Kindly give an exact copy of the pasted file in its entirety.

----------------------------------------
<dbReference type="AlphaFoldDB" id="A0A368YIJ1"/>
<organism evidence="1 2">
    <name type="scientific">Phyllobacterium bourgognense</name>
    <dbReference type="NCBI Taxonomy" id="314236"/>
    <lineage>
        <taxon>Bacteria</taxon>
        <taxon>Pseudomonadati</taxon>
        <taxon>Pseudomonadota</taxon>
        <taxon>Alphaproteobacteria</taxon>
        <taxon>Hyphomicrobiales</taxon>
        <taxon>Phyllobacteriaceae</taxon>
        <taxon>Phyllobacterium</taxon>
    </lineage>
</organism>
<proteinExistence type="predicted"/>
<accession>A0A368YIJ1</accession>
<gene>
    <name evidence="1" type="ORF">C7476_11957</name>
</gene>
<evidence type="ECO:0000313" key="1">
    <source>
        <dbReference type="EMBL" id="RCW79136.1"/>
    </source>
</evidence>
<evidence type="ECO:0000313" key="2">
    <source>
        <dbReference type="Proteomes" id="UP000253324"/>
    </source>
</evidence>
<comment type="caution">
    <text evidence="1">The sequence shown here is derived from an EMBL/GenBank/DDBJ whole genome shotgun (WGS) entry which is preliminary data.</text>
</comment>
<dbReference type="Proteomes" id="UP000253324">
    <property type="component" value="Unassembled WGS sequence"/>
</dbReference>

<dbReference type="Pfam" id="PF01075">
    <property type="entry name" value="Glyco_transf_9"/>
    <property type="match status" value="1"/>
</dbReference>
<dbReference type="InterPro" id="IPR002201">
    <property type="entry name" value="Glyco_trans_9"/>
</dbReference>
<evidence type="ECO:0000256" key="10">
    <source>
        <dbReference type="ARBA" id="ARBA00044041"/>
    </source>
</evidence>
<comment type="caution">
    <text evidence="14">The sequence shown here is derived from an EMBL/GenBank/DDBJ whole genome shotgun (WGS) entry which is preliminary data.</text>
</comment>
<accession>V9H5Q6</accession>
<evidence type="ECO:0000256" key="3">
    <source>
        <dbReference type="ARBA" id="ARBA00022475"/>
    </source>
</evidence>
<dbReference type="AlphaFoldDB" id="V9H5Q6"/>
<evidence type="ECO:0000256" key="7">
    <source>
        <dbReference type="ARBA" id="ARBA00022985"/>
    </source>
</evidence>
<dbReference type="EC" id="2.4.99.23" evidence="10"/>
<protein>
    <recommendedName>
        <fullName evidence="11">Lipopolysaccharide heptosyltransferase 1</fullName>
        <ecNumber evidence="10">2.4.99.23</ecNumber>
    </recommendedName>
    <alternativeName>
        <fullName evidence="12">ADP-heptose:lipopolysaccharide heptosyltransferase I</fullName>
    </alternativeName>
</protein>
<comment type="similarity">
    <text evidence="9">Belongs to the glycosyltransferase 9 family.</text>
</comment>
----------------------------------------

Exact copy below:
<dbReference type="AlphaFoldDB" id="A0A368YIJ1"/>
<organism evidence="1 2">
    <name type="scientific">Phyllobacterium bourgognense</name>
    <dbReference type="NCBI Taxonomy" id="314236"/>
    <lineage>
        <taxon>Bacteria</taxon>
        <taxon>Pseudomonadati</taxon>
        <taxon>Pseudomonadota</taxon>
        <taxon>Alphaproteobacteria</taxon>
        <taxon>Hyphomicrobiales</taxon>
        <taxon>Phyllobacteriaceae</taxon>
        <taxon>Phyllobacterium</taxon>
    </lineage>
</organism>
<proteinExistence type="predicted"/>
<accession>A0A368YIJ1</accession>
<gene>
    <name evidence="1" type="ORF">C7476_11957</name>
</gene>
<evidence type="ECO:0000313" key="1">
    <source>
        <dbReference type="EMBL" id="RCW79136.1"/>
    </source>
</evidence>
<evidence type="ECO:0000313" key="2">
    <source>
        <dbReference type="Proteomes" id="UP000253324"/>
    </source>
</evidence>
<comment type="caution">
    <text evidence="1">The sequence shown here is derived from an EMBL/GenBank/DDBJ whole genome shotgun (WGS) entry which is preliminary data.</text>
</comment>
<dbReference type="Proteomes" id="UP000253324">
    <property type="component" value="Unassembled WGS sequence"/>
</dbReference>

<dbReference type="Pfam" id="PF01075">
    <property type="entry name" value="Glyco_transf_9"/>
    <property type="match status" value="1"/>
</dbReference>
<dbReference type="InterPro" id="IPR002201">
    <property type="entry name" value="Glyco_trans_9"/>
</dbReference>
<evidence type="ECO:0000256" key="10">
    <source>
        <dbReference type="ARBA" id="ARBA00044041"/>
    </source>
</evidence>
<comment type="caution">
    <text evidence="14">The sequence shown here is derived from an EMBL/GenBank/DDBJ whole genome shotgun (WGS) entry which is preliminary data.</text>
</comment>
<accession>V9H5Q6</accession>
<evidence type="ECO:0000256" key="3">
    <source>
        <dbReference type="ARBA" id="ARBA00022475"/>
    </source>
</evidence>
<dbReference type="AlphaFoldDB" id="V9H5Q6"/>
<evidence type="ECO:0000256" key="7">
    <source>
        <dbReference type="ARBA" id="ARBA00022985"/>
    </source>
</evidence>
<dbReference type="EC" id="2.4.99.23" evidence="10"/>
<protein>
    <recommendedName>
        <fullName evidence="11">Lipopolysaccharide heptosyltransferase 1</fullName>
        <ecNumber evidence="10">2.4.99.23</ecNumber>
    </recommendedName>
    <alternativeName>
        <fullName evidence="12">ADP-heptose:lipopolysaccharide heptosyltransferase I</fullName>
    </alternativeName>
</protein>
<comment type="similarity">
    <text evidence="9">Belongs to the glycosyltransferase 9 family.</text>
</comment>